Pistons still looking for first victory in playoffs since 2008
The Milwaukee Bucks’ first game in decades as a consensus favorite to reach the NBA Finals could not have gone much better Saturday night. Unfortunately for the Detroit Pistons, that meant their attempt to win a playoff game for the first time in 11 years could not have gone much worse.
The top-seeded Bucks will look to take a commanding series lead in the Eastern Conference quarterfinals Wednesday night (7:30 pregame, 8 tip-off on FOX Sports Detroit and the FOX Sports app) when they host the eighth-seeded Pistons in Game 2.
Milwaukee began its pursuit of the franchise’s first title since 1971 by cruising past Detroit, 121-86, in Game 1. It was the ninth-most lopsided NBA playoff game of the century and the biggest rout since the Cleveland Cavaliers beat the Boston Celtics, 130-86, in Game 2 of the Eastern Conference finals on May 19, 2017.
The Bucks, who finished an NBA-best 60-22 this season to earn the top seed in their conference for the first time since 1974, won in such decisive fashion Saturday that every starter scored in double figures despite none of the quintet playing as many as 26 minutes. Superstar Giannis Antetokounmpo played just 23:28, the least of any starter, yet collected a game-high 24 points and 17 rebounds.
Reserve guard Pat Connaughton played a team-high 28:17 and almost recorded a double-double (10 points, eight rebounds). Fellow reserve George Hill finished second on the Bucks with 16 points in 23:20.
“There’s always areas to improve, we can get better offensively,” Bucks head coach Mike Budenholzer said afterward. “But I love it when I see a box score where lots of guys are participating, lots of guys are having good games and we’re not totally dependent on just those top three guys, top four, top five guys.”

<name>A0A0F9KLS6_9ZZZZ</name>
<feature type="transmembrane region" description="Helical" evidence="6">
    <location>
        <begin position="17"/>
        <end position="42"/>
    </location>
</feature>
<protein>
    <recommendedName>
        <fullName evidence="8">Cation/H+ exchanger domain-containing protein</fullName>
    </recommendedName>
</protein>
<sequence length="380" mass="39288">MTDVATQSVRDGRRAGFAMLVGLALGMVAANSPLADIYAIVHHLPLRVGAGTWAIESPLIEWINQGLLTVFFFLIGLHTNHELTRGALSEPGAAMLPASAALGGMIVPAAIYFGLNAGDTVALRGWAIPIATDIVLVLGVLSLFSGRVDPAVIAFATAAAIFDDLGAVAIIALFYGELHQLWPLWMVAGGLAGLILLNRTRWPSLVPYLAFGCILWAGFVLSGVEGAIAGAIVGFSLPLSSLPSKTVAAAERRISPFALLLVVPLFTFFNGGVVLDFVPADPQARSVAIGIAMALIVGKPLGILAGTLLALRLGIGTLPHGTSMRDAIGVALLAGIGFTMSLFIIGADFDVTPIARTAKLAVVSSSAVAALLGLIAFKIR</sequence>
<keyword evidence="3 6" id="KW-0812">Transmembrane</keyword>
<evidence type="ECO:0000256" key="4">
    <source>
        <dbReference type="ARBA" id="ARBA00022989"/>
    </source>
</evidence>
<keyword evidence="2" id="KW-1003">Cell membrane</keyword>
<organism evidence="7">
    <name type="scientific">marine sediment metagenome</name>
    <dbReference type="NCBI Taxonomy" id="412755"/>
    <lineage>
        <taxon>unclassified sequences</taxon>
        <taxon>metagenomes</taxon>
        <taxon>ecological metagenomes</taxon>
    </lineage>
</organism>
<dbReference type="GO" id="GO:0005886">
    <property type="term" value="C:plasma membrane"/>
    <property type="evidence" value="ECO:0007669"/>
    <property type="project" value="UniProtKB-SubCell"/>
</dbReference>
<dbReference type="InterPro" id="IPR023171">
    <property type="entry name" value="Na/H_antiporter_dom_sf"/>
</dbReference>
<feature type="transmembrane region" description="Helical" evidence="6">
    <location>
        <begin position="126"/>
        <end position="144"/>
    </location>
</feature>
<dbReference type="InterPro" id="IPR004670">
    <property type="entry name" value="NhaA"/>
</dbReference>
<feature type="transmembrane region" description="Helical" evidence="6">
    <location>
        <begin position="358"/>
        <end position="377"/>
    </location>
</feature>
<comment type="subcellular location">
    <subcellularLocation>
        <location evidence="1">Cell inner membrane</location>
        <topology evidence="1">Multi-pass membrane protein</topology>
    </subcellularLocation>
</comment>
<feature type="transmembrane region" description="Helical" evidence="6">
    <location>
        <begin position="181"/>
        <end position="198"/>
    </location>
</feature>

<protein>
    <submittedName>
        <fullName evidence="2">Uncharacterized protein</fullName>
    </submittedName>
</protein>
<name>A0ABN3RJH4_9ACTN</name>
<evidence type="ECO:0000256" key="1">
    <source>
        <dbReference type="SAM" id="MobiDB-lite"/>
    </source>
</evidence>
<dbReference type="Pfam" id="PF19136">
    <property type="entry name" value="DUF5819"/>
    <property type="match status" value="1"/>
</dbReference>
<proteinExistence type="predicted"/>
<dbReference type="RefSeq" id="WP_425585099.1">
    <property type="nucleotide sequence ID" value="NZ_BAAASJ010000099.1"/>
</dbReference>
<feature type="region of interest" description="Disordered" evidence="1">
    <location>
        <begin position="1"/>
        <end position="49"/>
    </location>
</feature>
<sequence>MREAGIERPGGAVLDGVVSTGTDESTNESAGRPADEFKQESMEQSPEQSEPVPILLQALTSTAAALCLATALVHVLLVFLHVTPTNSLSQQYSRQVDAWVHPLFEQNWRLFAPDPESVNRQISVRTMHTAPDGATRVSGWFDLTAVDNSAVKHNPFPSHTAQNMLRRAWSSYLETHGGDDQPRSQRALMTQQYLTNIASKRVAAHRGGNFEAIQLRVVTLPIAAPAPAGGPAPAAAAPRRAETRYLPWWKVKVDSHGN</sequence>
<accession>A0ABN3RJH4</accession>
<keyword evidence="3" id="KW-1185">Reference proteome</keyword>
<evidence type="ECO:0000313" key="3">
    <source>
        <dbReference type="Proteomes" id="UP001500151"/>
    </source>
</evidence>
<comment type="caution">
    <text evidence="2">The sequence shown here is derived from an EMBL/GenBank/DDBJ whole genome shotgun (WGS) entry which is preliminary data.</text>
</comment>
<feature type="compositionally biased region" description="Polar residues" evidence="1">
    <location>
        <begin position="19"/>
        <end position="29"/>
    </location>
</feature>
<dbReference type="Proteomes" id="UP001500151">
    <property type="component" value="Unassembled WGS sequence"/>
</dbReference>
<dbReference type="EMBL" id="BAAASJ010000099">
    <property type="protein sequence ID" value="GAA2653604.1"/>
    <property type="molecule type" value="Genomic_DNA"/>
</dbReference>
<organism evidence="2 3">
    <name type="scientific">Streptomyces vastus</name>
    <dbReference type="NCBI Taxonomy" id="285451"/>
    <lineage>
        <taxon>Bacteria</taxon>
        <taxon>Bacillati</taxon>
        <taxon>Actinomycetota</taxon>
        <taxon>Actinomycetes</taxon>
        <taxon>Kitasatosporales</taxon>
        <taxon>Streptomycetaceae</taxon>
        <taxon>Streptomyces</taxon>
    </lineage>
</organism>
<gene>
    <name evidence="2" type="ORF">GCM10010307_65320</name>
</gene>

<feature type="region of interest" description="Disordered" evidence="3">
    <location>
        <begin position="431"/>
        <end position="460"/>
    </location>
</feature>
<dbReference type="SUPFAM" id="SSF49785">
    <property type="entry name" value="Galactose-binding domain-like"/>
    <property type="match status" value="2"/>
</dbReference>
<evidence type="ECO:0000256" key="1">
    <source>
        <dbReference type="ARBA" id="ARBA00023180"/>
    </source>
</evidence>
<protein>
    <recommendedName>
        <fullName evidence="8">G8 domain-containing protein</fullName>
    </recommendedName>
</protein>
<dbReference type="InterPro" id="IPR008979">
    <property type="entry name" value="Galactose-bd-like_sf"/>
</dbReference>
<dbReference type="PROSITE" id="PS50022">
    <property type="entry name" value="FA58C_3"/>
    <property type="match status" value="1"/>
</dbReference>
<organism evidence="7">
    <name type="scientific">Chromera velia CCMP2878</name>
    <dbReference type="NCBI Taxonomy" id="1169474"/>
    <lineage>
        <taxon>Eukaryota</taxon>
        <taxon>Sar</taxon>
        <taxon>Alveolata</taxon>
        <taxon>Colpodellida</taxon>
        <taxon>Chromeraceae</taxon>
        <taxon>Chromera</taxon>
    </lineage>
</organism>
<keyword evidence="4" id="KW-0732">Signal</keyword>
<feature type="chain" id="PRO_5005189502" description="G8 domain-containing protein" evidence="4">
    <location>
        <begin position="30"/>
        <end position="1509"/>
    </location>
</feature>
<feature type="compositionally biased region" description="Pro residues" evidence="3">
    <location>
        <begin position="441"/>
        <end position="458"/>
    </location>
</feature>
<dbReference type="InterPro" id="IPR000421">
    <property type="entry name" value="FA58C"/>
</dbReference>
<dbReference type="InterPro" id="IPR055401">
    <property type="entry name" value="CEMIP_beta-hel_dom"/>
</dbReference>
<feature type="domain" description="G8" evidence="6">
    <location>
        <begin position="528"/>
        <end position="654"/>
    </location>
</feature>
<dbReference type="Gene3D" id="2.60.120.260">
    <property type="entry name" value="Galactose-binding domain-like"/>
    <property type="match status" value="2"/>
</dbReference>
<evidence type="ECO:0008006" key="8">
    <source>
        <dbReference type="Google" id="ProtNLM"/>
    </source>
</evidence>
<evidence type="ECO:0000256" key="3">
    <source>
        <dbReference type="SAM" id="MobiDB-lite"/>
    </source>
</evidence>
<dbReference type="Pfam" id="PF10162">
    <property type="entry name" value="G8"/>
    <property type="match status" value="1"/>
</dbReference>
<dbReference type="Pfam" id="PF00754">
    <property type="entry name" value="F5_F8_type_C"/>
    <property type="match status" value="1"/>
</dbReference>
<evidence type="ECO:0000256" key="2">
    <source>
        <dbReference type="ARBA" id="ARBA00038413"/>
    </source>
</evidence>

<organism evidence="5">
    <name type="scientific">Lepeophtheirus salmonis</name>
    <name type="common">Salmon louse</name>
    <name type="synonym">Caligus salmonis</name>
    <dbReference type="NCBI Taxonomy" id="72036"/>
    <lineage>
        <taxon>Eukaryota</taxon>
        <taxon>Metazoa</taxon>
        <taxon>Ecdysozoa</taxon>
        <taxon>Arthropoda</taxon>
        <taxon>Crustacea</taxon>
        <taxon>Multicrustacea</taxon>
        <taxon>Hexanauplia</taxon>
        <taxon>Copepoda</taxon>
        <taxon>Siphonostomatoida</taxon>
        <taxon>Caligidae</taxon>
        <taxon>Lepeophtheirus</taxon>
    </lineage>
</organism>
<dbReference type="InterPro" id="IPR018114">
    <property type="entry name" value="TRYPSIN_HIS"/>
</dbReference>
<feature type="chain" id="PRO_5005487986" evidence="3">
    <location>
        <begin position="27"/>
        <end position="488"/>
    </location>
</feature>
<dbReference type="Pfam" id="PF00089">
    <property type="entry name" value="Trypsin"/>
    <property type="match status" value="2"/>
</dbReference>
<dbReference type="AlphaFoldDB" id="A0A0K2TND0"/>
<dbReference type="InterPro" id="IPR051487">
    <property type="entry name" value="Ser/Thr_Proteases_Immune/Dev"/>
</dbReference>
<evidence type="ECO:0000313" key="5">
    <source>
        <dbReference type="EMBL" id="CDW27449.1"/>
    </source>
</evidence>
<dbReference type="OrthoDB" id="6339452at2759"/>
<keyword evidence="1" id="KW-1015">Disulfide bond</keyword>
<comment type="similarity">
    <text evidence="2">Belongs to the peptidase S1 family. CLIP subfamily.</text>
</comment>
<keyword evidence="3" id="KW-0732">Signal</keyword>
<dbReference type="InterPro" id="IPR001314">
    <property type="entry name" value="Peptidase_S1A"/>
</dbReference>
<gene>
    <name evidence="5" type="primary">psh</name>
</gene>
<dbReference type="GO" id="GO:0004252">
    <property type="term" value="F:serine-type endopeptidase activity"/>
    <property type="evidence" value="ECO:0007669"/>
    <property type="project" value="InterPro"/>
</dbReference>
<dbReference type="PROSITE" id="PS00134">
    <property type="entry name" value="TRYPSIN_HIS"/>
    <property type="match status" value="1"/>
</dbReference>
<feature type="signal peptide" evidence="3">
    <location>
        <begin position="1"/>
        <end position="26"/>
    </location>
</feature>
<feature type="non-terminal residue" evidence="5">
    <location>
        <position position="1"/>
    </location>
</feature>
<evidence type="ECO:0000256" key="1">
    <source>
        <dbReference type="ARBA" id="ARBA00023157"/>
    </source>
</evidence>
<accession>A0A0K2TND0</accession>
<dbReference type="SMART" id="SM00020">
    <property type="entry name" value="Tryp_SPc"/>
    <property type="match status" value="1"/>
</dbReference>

The biggest worry for the Bucks was frustration on the part of the Pistons. While trying to put back a rebound late in the third quarter, Antetokounmpo absorbed a flagrant-2 foul from Detroit center Andre Drummond, who was ejected.
“We said we’ve got to keep our composure, we’ve got to do our job and our job is to win games,” Antetokounmpo said.
The Pistons have lost their last 11 playoff games dating back to May 26, 2008, when they beat the Celtics 94-75 to even the Eastern Conference finals at two games apiece. Boston won the next two games to advance to the Finals, and Detroit was swept in the first round in 2009 and 2016. Every other NBA team has won at least one playoff game in the interim except the Sacramento Kings who haven’t reached the postseason since 2006.
“We were all over the map defensively,” Pistons head coach Dwane Casey said after the game. “We didn’t get anything done. We have another level we have to get to with our intensity and physicality, because they’re coming through with balance.”
An already-tall task for the Pistons will grow larger if star forward Blake Griffin remains unavailable Wednesday night. Griffin, who is battling a sore left knee, missed the series opener after being sidelined for five of Detroit’s final eight regular season games.
Yahoo Sports reported Monday that Griffin is expected to miss the entire series against the Bucks. Later Monday, Casey continued to say Griffin was day-to-day.
“He worked out today,” Casey told reporters Monday. “He’s lobbying. He wants to play. It’s the medical staff (and) the doctors are the ones making those decisions. Not me, not Blake.”
–Field Level Media